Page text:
For more information about this event click here:
2016 statistics show that there is an average of 1 poison exposure reported to U.S. poison control centers every 14.6 seconds. Fortunately, not all reported incidents resulted in an actual poisoning. Do you know how to avoid a poisoning incident or what to do in the case a possible poisoning does occur? The Health Resources and Services Administration has dedicated March 15-21 as Poison Prevention Week to bring awareness. Read on to learn more about poison prevention and care.
- A good start to preparing for or handling a poison incident is to have the Poison Help line written in a convenient location. That number is 1-800-222-1222. Keep the number in your phone and have a magnet on your fridge.
- Poison proof your home. Keep medications in properly labeled containers and stored appropriately. Have properly functioning carbon monoxide detectors near bedrooms and furnaces. Keep cleaning supplies in proper containers and out of reach of children. Keep an eye on children when they are using craft supplies that may be made with chemicals and wash all surfaces after contact with the supplies. Use proper food preparation and storage techniques such as washing hands before handling food and storing foods at proper temperatures. Know what animals, insects, and plants are in your area that may be poisonous such as snakes and mushrooms.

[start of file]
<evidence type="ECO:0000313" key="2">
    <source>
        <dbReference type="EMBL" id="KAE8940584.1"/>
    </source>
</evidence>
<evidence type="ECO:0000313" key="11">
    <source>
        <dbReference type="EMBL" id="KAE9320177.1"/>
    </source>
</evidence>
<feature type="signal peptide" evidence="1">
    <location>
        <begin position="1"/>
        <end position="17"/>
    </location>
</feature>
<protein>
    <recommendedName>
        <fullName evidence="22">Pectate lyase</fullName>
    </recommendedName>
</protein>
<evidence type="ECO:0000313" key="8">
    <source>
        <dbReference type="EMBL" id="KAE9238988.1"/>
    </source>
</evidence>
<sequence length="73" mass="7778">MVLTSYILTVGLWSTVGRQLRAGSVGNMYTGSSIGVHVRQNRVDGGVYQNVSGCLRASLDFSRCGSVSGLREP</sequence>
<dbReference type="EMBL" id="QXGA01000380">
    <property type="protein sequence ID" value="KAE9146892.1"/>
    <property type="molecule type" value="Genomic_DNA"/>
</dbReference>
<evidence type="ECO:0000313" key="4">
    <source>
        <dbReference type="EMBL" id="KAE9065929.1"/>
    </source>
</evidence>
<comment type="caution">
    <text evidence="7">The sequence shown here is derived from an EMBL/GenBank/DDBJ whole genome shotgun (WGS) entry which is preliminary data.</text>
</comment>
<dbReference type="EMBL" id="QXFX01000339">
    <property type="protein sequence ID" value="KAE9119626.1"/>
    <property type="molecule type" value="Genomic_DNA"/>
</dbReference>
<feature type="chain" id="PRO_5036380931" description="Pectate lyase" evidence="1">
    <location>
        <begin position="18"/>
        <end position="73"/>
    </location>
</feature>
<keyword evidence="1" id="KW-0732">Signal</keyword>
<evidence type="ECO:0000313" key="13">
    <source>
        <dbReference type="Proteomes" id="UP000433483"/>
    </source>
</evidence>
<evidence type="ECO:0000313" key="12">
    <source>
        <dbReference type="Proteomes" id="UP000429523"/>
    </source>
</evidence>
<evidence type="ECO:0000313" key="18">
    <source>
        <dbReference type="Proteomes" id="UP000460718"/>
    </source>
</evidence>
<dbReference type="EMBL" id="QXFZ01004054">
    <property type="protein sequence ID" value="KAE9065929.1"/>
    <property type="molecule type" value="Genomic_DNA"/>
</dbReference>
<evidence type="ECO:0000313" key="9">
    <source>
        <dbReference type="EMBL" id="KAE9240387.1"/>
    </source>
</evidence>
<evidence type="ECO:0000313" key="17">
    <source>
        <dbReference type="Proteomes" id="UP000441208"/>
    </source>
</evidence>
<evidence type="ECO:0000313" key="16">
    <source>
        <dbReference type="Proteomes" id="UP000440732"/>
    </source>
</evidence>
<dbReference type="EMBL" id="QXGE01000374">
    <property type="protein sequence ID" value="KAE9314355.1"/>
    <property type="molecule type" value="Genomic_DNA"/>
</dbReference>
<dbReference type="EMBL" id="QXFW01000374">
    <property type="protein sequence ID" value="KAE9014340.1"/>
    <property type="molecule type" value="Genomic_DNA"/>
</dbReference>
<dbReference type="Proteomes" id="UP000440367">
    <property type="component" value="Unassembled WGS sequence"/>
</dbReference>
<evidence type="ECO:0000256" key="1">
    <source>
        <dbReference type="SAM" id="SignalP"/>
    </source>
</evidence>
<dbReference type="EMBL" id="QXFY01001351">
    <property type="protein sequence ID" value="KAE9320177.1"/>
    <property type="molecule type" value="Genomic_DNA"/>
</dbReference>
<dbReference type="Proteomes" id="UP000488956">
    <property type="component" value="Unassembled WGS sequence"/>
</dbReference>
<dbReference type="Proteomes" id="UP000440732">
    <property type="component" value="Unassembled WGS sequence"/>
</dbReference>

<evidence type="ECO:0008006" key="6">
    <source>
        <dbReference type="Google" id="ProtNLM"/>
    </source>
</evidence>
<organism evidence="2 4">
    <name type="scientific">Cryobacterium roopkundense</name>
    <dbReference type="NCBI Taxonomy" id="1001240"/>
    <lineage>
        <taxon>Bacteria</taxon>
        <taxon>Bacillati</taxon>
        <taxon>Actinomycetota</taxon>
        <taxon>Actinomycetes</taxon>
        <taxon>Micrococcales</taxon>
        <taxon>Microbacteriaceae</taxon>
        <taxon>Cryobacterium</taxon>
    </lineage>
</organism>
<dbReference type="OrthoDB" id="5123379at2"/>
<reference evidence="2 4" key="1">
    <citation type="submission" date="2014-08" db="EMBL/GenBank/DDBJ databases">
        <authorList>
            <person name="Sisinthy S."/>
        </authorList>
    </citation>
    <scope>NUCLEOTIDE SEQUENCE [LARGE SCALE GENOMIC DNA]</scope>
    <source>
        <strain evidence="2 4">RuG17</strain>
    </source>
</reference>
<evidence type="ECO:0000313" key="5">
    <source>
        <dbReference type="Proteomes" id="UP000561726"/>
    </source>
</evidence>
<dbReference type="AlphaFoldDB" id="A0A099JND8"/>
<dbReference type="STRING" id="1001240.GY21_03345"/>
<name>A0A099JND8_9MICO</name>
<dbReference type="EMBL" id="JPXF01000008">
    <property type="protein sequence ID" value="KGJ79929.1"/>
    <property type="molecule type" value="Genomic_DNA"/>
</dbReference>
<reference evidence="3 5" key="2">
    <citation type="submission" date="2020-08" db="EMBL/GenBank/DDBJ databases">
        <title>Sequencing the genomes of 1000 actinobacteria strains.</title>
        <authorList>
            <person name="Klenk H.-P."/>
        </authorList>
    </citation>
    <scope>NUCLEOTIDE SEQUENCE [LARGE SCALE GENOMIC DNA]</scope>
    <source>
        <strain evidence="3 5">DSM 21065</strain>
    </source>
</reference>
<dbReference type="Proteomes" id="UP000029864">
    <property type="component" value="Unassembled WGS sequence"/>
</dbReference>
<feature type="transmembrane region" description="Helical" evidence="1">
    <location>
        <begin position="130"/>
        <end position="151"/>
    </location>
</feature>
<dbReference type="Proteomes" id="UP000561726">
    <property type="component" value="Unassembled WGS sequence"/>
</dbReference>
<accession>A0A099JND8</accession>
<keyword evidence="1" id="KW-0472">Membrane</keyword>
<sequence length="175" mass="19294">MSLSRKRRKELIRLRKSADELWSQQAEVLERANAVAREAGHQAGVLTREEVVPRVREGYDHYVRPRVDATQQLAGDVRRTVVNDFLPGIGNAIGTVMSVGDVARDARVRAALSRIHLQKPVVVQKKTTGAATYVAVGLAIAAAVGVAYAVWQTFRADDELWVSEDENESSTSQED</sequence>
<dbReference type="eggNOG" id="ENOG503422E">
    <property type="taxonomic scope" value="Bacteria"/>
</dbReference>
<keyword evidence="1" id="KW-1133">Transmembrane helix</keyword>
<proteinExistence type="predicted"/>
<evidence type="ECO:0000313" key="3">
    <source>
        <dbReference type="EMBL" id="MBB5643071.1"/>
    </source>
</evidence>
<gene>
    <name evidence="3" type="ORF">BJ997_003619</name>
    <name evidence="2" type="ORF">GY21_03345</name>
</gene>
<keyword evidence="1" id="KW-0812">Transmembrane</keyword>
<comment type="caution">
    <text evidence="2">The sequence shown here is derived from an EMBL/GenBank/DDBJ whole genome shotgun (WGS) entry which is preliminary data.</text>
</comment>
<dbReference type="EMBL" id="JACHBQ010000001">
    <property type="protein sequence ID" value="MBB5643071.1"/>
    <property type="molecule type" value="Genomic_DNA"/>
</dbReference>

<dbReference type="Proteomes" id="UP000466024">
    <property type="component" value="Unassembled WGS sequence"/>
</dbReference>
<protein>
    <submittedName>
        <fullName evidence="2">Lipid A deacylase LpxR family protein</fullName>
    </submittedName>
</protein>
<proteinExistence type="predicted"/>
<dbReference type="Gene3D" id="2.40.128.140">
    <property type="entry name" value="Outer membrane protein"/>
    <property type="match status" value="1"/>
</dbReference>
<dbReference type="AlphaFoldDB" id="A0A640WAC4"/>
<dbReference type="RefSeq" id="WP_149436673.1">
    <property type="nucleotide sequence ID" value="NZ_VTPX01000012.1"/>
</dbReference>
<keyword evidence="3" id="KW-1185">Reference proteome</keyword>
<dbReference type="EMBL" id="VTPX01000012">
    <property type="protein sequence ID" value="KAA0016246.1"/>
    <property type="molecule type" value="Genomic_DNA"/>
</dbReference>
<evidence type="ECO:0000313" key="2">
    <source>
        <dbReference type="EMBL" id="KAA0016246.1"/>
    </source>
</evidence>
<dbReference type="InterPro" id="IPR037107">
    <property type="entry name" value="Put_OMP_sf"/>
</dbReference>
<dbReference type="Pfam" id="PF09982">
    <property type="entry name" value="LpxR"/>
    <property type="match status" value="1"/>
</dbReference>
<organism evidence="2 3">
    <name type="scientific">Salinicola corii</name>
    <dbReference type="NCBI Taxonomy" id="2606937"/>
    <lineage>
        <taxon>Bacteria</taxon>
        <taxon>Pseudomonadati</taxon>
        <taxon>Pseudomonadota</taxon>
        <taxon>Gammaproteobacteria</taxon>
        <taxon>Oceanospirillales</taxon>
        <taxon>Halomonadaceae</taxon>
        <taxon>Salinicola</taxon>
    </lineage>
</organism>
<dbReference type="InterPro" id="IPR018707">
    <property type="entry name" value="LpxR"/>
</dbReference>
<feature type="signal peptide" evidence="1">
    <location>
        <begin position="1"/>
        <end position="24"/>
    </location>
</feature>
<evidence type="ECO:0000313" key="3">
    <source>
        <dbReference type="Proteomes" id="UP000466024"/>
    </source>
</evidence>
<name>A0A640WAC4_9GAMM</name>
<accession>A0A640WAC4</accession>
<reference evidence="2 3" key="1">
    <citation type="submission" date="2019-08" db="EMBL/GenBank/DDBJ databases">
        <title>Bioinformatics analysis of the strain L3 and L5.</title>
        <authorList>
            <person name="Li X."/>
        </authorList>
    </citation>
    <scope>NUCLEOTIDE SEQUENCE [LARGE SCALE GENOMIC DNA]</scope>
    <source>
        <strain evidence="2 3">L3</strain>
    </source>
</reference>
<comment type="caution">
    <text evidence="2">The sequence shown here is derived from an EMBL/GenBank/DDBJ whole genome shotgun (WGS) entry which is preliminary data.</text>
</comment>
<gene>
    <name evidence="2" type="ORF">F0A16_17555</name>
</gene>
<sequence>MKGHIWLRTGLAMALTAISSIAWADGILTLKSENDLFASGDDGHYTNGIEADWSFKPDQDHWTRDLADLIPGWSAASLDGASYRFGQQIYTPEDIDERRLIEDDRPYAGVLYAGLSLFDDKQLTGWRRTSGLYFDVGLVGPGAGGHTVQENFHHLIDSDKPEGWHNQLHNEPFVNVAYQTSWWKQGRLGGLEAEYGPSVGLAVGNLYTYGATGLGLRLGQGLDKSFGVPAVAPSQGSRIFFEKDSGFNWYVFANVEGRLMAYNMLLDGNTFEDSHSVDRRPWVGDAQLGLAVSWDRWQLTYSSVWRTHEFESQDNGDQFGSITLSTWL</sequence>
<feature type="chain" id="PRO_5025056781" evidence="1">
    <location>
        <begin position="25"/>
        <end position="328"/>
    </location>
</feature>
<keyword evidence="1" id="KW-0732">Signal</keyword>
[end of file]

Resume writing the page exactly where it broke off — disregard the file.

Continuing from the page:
- What do you do if you suspect a possible poisoning? Do your best to stay calm and call the Poison Help line. Doing so may save you a trip to the Emergency Room. However, if the person is not breathing you must call 911. When you call the help line, an expert will be able to help you by giving first aid advice. If the poison was inhaled, get fresh air immediately. If the poison came in contact with the body, take off clothing that has been touched by the poison and rinse the skin with running water for 15-20 minutes. If the poison in in the eyes, rinse the eyes with running water for 15-20 minutes.